Day 11 – In Granada

26 Mar

Breakfast in the Garden Cafe, Canopy tour, howler monkey, great instructors, touring Granada, cathedral, museum, lake, ice cream, woman in room during shower,  burger and fries, sunburnt, horse and cart, boat trip around islands, bird spotting, chicken versus osprey, air conditioner, prostitute proposition, great evening meal, keys in a bowl, bed.

That’s the short version over.

Took Lou’s advice and joined her and Maurisio (the painter lodger) for breakfast at the Garden Cafe. Went for the “Grand Slam”, just to maintain the stereotype you understand. Ended up being late, but when you are with the tour leader, she kind of understands!

Departed in a bus for our canopy tour. Eleven of us were brave enough. Met our instructors in the cloud forest on the slopes of the volcano, and got the equipment on – harness, hat and gloves, which all proved to be essential.

We had about five instructors for our group, and Bitte wanted to go in tandem with one of them. We were shown how to work the brakes (gloves required) and his English was very good. This didn’t stop a couple members of the group nearly slamming into trees later on.

We were led up one by one and clipped in – and jump “power”. The gradients started off gently, and progressed to a bit faster. We also had an option to do a “superman” which involved wrapping your legs around an instructor and hoping he would brake for you before you slammed into a tree. Other than that several people were too quick  on the brake, and some didn’t understand the concept at all.

We also heard a howler monkey, and saw one sleeping in the trees. The instructors also started making monkey calls for no apparent reason. We also had the chance to swing like a monkey – upside down, with no opportunity to brake – heading straight for a concrete paving slab and tree. Thankfully we all survived the experience, although we didn’t all manage to do it upside down. I did, and tasted my breakfast again.

Surviving that we were faced with a golden orb spider – a deadly variety, but managed to move on to the last slide which involved a bit of a shove and a bouncy bouncy effect. One of the instructors was carrying my camera and taking the photos, but he almost dropped it when he decided to go upside down. Several gasps later, and he quickly recovered it.  All very enjoyable but only for the tourist market. A minibus took us back to Granada.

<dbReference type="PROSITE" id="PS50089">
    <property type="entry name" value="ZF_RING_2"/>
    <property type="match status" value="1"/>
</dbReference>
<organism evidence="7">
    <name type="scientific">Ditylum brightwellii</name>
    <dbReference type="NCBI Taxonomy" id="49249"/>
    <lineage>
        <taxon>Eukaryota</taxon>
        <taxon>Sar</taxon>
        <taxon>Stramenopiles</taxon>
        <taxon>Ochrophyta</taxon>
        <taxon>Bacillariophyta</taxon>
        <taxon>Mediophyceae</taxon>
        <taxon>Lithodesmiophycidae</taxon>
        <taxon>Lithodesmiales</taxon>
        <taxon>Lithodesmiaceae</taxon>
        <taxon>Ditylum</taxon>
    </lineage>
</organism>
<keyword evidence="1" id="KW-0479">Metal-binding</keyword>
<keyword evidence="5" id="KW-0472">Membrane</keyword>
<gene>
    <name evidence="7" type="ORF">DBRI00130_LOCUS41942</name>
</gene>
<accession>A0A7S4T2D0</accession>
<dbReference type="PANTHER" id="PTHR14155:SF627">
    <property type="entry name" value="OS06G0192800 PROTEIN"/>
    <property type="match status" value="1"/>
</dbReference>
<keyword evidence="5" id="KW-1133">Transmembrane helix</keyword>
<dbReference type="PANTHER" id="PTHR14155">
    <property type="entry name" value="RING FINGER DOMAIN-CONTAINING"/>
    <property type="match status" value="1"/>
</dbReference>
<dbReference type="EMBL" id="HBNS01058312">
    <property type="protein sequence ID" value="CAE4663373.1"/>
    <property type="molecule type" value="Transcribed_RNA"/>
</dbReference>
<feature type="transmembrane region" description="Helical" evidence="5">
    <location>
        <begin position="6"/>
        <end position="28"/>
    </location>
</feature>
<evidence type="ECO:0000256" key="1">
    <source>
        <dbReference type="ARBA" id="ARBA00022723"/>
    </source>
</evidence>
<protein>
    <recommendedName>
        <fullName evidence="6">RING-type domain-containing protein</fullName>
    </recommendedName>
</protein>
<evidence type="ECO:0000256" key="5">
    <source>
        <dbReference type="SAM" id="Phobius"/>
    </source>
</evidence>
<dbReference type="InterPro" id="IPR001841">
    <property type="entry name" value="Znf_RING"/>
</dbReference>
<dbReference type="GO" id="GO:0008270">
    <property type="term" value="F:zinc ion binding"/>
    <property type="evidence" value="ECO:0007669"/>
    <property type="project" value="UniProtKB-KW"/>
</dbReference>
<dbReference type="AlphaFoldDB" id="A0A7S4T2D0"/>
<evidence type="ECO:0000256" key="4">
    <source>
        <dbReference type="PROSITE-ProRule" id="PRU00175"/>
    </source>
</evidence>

I then had a few hours to explore the city, and visited the cathedral during a service, as well as the museum next to the church of St Francis which was very interesting. Then I wandered through the more traditional part of town, down to the lake and stuck my fingers in it. At midday, it was a tad hot, and I was perspiring somewhat. On the way back, I stopped for an ice cream and then met Phil sitting in the hotel foyer looking over the square. Ordered a cheeseburger for lunch and had several drinks to replace fluids.

After a shower, which was interrupted by a cleaner entering the room, we reconvened for a boat trip around the islands. We took a horse and carriage, and I somehow ended up in the pink one, with the new horse. Several stops later, which with a new horse and a one way system might have made it quicker to walk, we got to the lake shore. Lots of locals in the water fully clothed and then having barbecues on the beach with their families.

We all boarded the boat after a slight delay and wiped the seats from the previous occupants – a fishing trip – if the blood and fish. No seat for Lou, as we had a full compliment of 14.

Predictably, Susan asked if she could buy an island, and there were some for sale “Se Vende” signs on display. Got quite addicted to spotting the birds, and we saw an OSPREY, as well a lots of others that I can’t remember. Lots of the islands had posh houses on them already and one was surrounded by barbed wire. One of the islands was also inhabited by 4 monkeys that had been stranded there by a vet. The only real bird photo I managed was of a chicken on dry land.

Arriving back on dry land, we headed back to the hotel in a bus and met in the foyer for an evening meal in Restaurante Mediterraneo.

I was slightly later crossing the square, and was asked by a group of woman if I was their “friend”. Considering that Werner had already established the going rate was $20, I quickly passed by.

Lots of sangria – 2 litres between two of us, and we had a great meal for less than £15 each, including a shared tapas starter.

Staggered back to the hotel, after suggesting to Lou that we rearranged the rooms on a random “keys in the bowl” type arrangement. David also invited the three of us to his house in North Yorkshire at the same time next year.

Had a shower and am currently trying to get the head and the sangria separated.


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